Wellbeing is not just the absence of disease or illness. It is a complex combination of a person’s physical, mental, emotional and social health factors. Wellbeing is strongly linked to happiness and life satisfaction. In short, wellbeing could be described as how you feel about yourself and your life.
Factors that influence wellbeing
Every aspect of your life influences your state of wellbeing. Researchers investigating happiness have found the following factors enhance a person’s wellbeing:
Happy intimate relationship with a partner
Network of close friends
Enjoyable and fulfilling career
Spiritual or religious beliefs
Fun hobbies and leisure pursuits
Well-being goes a long way in describing the extent of public health in variant ways and measures which are at the core of the public’s and at individuals’ perceptions on matters of health. This touches deeply on mental and physical health alike to achieving means of averting diseases and achieving a healthy population. However, although the measure of people’s well-being differs significantly, the measurement of these variations are still within reach, thanks to advanced psychology, neuroscience and measurement theories.
Why is well-being useful for public health?
Well-being integrates mental health (mind) and physical health (body) resulting in more holistic approaches to disease prevention and health promotion.6
Well-being is a valid population outcome measure beyond morbidity, mortality, and economic status that tells us how people perceive their life is going from their own perspective.1, 2, 4, 5
Well-being is an outcome that is meaningful to the public.
Advances in psychology, neuroscience, and measurement theory suggest that well-being can be measured with some degree of accuracy.2, 7
Results from cross-sectional, longitudinal and experimental studies find that well-being is associated with1, 8:
Mental and physical illness.
Factors in the physical and social environment.
Sourced from: http://www.cdc.gov/hrqol/wellbeing.htm
Life is all about making the slightest changes which may seem trivial yet inflict far reaching influence eventually, take your time and make one simple step at a time. The smaller the actions the better the result when they all sum up. Be it an action, food, exercise, relation wise; name them, what counts when it comes to making that change over time is making the least effort to get a significant result at the far end in all aspect of life.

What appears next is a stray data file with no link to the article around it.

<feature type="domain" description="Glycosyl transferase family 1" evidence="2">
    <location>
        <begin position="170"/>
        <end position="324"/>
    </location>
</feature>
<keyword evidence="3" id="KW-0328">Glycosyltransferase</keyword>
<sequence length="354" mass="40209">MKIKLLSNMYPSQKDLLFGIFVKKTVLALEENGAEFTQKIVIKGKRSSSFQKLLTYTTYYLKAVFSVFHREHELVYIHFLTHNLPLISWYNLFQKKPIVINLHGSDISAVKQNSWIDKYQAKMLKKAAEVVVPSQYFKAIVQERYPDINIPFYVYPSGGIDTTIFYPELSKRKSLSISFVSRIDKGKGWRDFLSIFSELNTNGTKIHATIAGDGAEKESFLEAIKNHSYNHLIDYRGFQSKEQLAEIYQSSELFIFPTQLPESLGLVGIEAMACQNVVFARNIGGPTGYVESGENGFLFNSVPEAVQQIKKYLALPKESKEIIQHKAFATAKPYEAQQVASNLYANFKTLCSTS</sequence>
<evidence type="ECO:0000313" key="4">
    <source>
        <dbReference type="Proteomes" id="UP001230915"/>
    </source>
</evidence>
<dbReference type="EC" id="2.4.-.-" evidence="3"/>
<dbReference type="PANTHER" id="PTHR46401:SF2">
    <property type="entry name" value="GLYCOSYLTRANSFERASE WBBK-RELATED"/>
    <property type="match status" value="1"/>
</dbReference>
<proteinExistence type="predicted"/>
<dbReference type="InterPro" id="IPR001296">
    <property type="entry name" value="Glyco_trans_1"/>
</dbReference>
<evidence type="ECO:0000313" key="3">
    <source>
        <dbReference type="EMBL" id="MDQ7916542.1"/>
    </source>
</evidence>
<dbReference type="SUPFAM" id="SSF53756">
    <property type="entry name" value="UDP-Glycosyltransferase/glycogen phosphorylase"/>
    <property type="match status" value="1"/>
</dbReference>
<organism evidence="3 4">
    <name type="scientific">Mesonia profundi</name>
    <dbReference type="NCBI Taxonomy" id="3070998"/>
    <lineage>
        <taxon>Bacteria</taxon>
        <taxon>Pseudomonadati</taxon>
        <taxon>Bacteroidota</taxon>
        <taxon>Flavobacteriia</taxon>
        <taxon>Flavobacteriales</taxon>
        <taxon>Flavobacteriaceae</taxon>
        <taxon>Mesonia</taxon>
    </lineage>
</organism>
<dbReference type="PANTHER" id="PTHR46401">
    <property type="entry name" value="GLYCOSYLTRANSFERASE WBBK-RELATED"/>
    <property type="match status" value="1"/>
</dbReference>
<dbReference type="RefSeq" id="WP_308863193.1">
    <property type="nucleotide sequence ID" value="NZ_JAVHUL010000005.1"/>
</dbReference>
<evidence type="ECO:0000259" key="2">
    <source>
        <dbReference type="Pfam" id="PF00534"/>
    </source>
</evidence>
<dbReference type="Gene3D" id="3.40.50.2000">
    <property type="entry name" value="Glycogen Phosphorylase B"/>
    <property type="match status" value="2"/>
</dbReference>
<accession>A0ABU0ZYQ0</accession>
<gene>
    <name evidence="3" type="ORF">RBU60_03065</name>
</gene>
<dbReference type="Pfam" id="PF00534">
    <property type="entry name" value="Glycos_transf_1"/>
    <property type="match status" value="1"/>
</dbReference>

It’s time to take action – micro-action
A micro-action is a small, simple change that is achievable in a normal day. Your life is the sum of the small actions you do every day, and every choice you make is significant. These will empower you to make change happen, one micro-action at a time. Because the small things matter. 1 + 1 + 1 + … = A LOT. Each micro-action comes under one of four categories:
FOOD Small, simple changes can add years to your life. Food micro-actions are not only about what you eat but how, when, how much and with whom. ‘Eliminate refined sugar’ is not a micro-action. ‘Eat a piece of fruit’ is.
MIND The mind determines who you are and how you act. But it isn’t set in stone – it can be trained. Mind micro-actions tackle mindfulness, productivity and organisation. ‘Meditate for 20 minutes’ is not a micro-action. ‘Sit quietly for two minutes’ is.
MOVE micro-actions are about everyday movement – small, easy actions that you can incorporate into your daily routine. ‘Run a marathon’ is not a micro-action. ‘Take the stairs today’ is.
LOVE micro-actions are about your relationship with yourself and others. Treating someone well triggers a positive reaction in that person, which triggers a positive reaction in you, too. ‘Make a new friend’ is not a micro-action. ‘Reach out to someone’ is.